Unveiled in 1962, A110 is Alpine’s most famous model, but it was essentially an update of the earlier A108. Both shared a similar steel backbone chassis to which a glassfibre body was attached, and both were mechanically derived from popular rear-engined family Renaults. In the A108’s case that was the Dauphine (1956-68), whereas the A110 was based on the later Renault 8. Technical gains from this updating included an engine with five main bearings rather than three, disc brakes all-round and a radiator repositioned to the rear to improve luggage space.
The Renault 8 engine necessitated a redesign of the rear bodywork to accommodate it, this restyle eliminating the air intakes in the car’s flanks and tidying what had been a fussily complicated moulding for the rear wheel arches. More slender rear pillars, a flatter engine lid and Renault 8 tail lamps produced a more mature and satisfying design that was even prettier than the A108.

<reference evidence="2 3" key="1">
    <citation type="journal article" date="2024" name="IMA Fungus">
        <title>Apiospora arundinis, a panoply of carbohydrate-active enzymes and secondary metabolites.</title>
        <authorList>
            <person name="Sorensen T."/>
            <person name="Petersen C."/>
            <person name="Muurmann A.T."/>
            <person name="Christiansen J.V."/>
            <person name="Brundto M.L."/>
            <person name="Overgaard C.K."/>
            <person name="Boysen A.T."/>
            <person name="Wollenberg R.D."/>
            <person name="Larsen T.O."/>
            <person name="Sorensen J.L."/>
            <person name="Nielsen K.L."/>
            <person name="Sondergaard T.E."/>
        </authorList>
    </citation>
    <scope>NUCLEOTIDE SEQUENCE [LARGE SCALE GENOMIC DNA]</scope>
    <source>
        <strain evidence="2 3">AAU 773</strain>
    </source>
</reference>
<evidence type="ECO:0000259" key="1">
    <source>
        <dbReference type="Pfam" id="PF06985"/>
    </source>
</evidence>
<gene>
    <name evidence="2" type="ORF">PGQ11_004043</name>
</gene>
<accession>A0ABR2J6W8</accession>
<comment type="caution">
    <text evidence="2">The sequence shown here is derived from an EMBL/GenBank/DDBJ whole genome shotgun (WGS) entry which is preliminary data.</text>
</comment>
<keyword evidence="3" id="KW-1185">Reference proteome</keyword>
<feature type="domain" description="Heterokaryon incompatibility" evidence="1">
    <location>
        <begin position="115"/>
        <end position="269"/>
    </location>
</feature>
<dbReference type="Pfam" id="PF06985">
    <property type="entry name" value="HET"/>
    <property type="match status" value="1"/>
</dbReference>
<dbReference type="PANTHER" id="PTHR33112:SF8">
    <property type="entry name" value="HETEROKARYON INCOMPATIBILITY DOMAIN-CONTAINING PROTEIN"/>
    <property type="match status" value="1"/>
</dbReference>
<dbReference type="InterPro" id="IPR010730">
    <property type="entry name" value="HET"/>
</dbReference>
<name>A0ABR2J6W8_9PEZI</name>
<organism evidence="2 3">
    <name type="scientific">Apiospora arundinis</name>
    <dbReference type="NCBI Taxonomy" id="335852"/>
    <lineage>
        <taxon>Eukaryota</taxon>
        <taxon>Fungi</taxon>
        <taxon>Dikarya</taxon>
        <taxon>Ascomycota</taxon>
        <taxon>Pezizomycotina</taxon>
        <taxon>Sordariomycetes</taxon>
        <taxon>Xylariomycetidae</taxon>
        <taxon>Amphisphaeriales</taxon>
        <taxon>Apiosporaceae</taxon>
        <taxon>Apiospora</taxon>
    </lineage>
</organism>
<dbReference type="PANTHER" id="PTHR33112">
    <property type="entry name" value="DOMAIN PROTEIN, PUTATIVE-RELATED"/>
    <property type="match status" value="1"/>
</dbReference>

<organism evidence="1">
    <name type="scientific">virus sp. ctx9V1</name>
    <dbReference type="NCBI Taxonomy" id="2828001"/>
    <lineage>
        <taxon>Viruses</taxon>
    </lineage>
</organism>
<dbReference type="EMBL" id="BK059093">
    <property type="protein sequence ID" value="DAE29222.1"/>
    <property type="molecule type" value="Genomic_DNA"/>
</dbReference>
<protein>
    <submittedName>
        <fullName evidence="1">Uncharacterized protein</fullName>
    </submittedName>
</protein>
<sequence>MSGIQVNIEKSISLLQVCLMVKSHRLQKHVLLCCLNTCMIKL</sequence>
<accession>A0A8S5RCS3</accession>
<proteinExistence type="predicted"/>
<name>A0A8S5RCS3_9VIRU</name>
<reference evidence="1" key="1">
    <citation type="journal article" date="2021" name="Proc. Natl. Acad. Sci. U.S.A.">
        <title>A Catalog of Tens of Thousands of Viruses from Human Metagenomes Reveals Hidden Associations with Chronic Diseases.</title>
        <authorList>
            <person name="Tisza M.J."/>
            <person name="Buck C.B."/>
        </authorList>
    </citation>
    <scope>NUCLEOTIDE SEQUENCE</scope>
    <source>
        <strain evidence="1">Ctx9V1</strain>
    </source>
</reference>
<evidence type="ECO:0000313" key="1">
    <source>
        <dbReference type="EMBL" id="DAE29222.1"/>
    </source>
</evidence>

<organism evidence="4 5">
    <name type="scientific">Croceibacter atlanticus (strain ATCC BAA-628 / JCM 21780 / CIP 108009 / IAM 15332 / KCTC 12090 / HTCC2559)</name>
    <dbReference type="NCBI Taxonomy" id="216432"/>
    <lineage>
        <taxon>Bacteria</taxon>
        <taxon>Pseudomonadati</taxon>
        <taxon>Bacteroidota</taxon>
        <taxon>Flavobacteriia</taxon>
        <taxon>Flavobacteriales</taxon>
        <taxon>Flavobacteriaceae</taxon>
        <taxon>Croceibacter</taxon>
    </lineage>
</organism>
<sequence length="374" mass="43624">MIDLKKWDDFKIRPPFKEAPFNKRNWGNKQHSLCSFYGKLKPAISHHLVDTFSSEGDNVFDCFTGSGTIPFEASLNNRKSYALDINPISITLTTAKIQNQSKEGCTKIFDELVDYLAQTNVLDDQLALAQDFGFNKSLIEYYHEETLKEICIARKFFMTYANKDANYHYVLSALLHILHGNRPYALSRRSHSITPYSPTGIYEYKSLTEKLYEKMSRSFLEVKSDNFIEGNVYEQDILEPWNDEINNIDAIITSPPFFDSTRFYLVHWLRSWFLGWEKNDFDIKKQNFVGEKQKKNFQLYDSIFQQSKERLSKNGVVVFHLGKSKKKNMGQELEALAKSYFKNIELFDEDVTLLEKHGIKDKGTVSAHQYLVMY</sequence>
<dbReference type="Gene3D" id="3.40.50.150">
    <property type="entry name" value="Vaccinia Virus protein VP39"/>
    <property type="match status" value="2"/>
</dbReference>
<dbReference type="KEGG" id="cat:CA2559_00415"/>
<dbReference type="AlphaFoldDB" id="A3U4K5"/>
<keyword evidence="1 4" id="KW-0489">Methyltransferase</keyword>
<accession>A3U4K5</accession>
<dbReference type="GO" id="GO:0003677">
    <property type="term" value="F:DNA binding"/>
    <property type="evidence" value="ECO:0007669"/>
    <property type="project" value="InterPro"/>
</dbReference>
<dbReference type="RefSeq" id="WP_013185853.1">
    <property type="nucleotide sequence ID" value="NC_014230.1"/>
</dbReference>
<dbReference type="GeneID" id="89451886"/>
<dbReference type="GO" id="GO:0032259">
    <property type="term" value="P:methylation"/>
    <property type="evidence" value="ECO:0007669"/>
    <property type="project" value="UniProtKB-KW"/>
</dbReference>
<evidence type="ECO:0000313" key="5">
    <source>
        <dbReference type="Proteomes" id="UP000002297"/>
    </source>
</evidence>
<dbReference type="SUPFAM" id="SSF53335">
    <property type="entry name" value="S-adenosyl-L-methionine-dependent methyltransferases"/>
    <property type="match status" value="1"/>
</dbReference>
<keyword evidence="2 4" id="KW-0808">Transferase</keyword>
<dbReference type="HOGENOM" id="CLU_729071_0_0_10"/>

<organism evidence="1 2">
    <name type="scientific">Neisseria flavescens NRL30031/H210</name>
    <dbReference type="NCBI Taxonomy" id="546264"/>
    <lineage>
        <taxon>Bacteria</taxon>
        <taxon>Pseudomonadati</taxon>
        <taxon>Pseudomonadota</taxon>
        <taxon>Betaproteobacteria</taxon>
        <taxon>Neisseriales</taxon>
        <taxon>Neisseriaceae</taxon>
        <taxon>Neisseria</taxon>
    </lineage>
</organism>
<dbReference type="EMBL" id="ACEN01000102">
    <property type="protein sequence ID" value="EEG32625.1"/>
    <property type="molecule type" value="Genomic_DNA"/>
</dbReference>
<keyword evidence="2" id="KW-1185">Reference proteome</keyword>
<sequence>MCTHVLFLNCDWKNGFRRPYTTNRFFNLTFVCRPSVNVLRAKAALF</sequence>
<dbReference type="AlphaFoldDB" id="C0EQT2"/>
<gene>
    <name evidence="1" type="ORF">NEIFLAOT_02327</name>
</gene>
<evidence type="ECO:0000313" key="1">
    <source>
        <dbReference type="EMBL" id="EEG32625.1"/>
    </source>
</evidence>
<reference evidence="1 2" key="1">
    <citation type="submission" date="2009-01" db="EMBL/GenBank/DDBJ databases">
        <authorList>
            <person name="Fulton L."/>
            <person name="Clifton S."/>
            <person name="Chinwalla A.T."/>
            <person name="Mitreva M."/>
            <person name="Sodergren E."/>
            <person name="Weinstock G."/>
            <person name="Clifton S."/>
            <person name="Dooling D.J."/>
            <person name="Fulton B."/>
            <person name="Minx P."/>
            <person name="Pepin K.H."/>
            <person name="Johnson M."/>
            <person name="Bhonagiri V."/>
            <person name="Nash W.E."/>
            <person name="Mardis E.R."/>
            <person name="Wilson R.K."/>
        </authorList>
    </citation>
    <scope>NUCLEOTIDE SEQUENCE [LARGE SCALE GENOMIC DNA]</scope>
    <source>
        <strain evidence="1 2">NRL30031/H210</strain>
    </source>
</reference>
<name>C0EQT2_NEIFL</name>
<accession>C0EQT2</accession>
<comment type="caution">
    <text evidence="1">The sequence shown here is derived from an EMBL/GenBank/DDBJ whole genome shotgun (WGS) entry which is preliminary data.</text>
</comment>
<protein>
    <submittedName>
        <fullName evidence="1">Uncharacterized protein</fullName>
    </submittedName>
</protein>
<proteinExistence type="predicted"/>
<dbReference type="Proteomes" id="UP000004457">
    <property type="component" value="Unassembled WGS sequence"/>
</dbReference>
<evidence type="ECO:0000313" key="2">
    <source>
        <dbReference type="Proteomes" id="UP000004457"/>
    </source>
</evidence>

That was one of many reasons for the A110s huge success. Around 7,500 of these specialist sports cars were made during a 16-year career that saw examples manufactured in Spain, Mexico and Bulgaria as well as France, while its motorsport achievements included netting the World Rally Championship in 1973 and many other victories besides.
This 1964 Alpine A110 appeared in the 1967 TV series "The Adventures of Michel Vaillant", the star a rally driver who appears in 13 wonderfully nostalgic and cheesy episodes that can be found online. The car rolls during episode two and despite appearing to suffer little damage, was left unrepaired for decades. During the early 1990s Jean Rédélé and his son Jean-Charles decided to restore the car, but being superstitious, Rédélé senior decided to paint the car in a beautiful metallic grey-blue rather retain its original green.
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